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Mayhem - Daemon Award winner

Mayhem
Daemon
by Chris Hawkins at 17 October 2019, 12:06 AM

There has never been a band that has been rifer with controversy than MAYHEM.  Undoubtedly, there were times in the long-spanning run of MAYHEM that its members were sure all was lost.  Certainly, that feeling comprised the loss of Euronymous, but supposedly, he was elated when original singer, Dead, decided his time to venture into the next realms of reality was long overdue.  There has never been an event to occur, however, to dissuade those left behind from picking up the pieces and soldiering on in their service of the dark lord.  One cannot overstate the importance of the band to Black Metal for it was their style:  those haunting riffs, corpse paint, and lots of blood that helped them carve out a new genre from the groundwork laid by predecessors such as VENOM, BATHORY, and HELLHAMMER.  There are many bands with thirty-plus-year careers in Extreme Metal, but few can claim that like MAYHEM, they are continuing to advance the science further with each album.  Without pointing fingers, it is resoundingly clear which bands are still evolving and which have decided to just cash in on past glories, many of which occurred two decades ago.  Somehow, though, MAYHEM has managed to retain relevancy and the band’s sound is just as dangerous, lethal, in fact, as ever.  The band’s new album is entitled “Daemon” and will release via Season of Mist on the twenty-fifth day of this month.

The selection of “The Dying False King” to lead the album off was a sound decision for it is a proper first song.  It grabs one with a sense of immediacy and before long, one is fully enveloped by its dark, mystical spell.  Of particular note, the bass performance is a true stand out for Necrobutcher formidably makes his presence known by stalking the arpeggios of the chords being strummed by Teloch and Ghul.  It is as if each note he uses is the most sinister one possible in the given key.  The bass line turns out to be a deadly dance that deliberately etches the boundary between this realm and the netherworld.  “Agenda Ignis” follows during which Necrobutcher continues to occupy one’s attention with the wicked bass lines he lays down.  His tone is gargantuan with ample mids and a fuzzy haze over the top, a very articulate sound that is perfect for demonstrating his forwards leaning ideas.  The third track, “Bad Blood,” contains another example of solid bass playing where a new idea is introduced with the low-end getting its own segue.  Bass playing such as this is the band’s new secret weapon.

Attila must also be given credit in his now elder tenured status.  He has refined his part, becoming a complex weave of dark forces.  His performance almost has a shamanic quality to it as it mesmerizes with a corporeal serendipitous performance.

Another highlight of the album is the fifth track, “Falsified and Hated,” an exemplary specimen of Black Metal.  The riffs are more frantic than ever conveying myriad feelings of dread and the desperation of desolation.  The sporadic use of keyboards to color the sound in the more galloping sections is refreshing the way it unobtrusively fills things up.  The following track, “Aeon Daemonium,” is a prime example of the strong architecture used in the assembling of these songs.  The guitar performance is so very tight, rhythmically precise yet not mechanical-sounding.  The layering of these strong riffs and wise use of transitions yet again are the key ingredients to this stellar track.  “Worthless Abominations Destroyed” follows and is also the first single for the album, an accurate snapshot of the macro forces at play.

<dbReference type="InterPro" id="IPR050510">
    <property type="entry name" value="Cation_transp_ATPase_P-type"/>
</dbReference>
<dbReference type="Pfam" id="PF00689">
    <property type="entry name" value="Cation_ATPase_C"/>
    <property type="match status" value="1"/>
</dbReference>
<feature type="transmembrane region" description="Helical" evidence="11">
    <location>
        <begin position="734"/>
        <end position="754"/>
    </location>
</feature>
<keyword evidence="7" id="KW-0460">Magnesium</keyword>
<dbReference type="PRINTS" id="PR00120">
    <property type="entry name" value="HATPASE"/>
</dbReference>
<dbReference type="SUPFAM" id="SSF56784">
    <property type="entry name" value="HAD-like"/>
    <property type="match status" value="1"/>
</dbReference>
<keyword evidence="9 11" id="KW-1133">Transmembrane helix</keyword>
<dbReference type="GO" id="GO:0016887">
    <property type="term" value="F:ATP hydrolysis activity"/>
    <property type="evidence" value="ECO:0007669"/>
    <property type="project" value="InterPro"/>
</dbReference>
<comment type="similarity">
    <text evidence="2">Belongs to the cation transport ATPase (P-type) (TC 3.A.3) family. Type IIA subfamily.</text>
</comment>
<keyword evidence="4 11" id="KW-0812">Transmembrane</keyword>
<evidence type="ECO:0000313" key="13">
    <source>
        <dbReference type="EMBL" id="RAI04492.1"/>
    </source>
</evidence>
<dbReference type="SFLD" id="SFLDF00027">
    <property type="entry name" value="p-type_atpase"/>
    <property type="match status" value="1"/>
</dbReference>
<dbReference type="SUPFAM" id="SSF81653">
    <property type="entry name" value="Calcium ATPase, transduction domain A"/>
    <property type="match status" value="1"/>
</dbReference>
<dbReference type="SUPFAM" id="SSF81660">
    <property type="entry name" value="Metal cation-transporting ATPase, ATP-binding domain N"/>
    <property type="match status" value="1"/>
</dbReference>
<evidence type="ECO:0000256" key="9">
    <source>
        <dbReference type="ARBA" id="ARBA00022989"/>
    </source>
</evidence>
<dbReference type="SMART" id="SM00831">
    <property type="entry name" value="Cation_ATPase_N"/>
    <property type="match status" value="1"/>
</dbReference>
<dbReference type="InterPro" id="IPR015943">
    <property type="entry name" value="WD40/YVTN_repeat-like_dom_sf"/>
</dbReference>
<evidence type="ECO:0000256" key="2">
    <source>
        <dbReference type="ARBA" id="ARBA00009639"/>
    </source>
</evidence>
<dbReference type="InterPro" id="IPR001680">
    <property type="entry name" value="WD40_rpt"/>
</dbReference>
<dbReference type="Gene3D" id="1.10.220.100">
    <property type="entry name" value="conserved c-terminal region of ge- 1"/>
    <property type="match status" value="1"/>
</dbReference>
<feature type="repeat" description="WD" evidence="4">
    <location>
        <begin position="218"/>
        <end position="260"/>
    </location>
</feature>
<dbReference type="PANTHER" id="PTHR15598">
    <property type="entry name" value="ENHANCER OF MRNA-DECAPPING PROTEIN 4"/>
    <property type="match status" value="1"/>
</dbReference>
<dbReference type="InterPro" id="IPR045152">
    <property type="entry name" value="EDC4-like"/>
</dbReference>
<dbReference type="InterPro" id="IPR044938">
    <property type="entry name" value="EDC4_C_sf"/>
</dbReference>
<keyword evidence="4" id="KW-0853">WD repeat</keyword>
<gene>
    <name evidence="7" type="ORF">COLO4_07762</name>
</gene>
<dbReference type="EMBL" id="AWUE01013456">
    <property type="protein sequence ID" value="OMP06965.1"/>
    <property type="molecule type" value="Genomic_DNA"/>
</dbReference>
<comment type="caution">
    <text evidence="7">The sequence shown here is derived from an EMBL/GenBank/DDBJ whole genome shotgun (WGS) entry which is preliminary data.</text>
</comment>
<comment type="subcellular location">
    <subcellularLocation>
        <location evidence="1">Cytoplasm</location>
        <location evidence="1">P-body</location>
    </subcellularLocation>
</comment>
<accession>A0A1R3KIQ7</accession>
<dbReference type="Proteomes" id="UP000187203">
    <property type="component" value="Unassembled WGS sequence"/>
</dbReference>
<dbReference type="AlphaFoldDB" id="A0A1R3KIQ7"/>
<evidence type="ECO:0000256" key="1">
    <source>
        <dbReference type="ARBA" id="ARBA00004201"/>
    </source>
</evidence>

The album is an overwhelming success on many levels.  First, it manages to demonstrate that the same eerily arcane magic the band once cast on “De Mysteriis Dom Sathanas” is still alive and well in the ether from which the band draw their ideas.  Also, it is in the way this magic is conveyed.  Never has MAYHEM sounded more like a band, a cohesive, engineered entity propelled by the individual talent of each member.  We have already seen how beneficial the bass lines have been in transitions particularly.  Finally, it forges ahead of the genre with a singular, dystopian theme running throughout various offerings of song.  The songs are elevated to something beyond collections of riffs and blast beats.  MAYHEM have always been unafraid to try new things and it seems this time, the band really convened around its obvious strengths:  next-level, guitar magic, a progressive approach to bass, thunderous percussion, and an otherworldly entity entirely in Attila.

MAYHEM, despite constant touring, have managed to create a robust, memorable record.  It contains its own unique vibe that can be felt throughout, one of unease and battle on some level.  In many ways, this is the best album heard yet this year.  My already heightened level of respect for the band has grown exponentially.  This is a must-have if 2019 ever had one.

Songwriting:  9
Originality:  9
Memorability:  9
Production: 9

4 Star Rating

Tracklist:
1. The Dying False King
2. Agenda Ignis
3. Bad Blood
4. Malum
5. Falsified and Hated
6. Aeon Daemonium
7. Worthless Abominations Destroyed
8. Daemon Spawn
9. Of Worms and Ruin
10. Invoke the Oath
11. Everlasting Dying Flame (Bonus Track)
12. Black Glass Communion (Bonus Track)
 
Lineup:
Hellhammer – Drums
Teloch – Drums
Ghul – Guitars
Necrobutcher – Bass
Attila Csihar - Vocals
 
Record Label: Century Media Records
     


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Edited 22 November 2019
 

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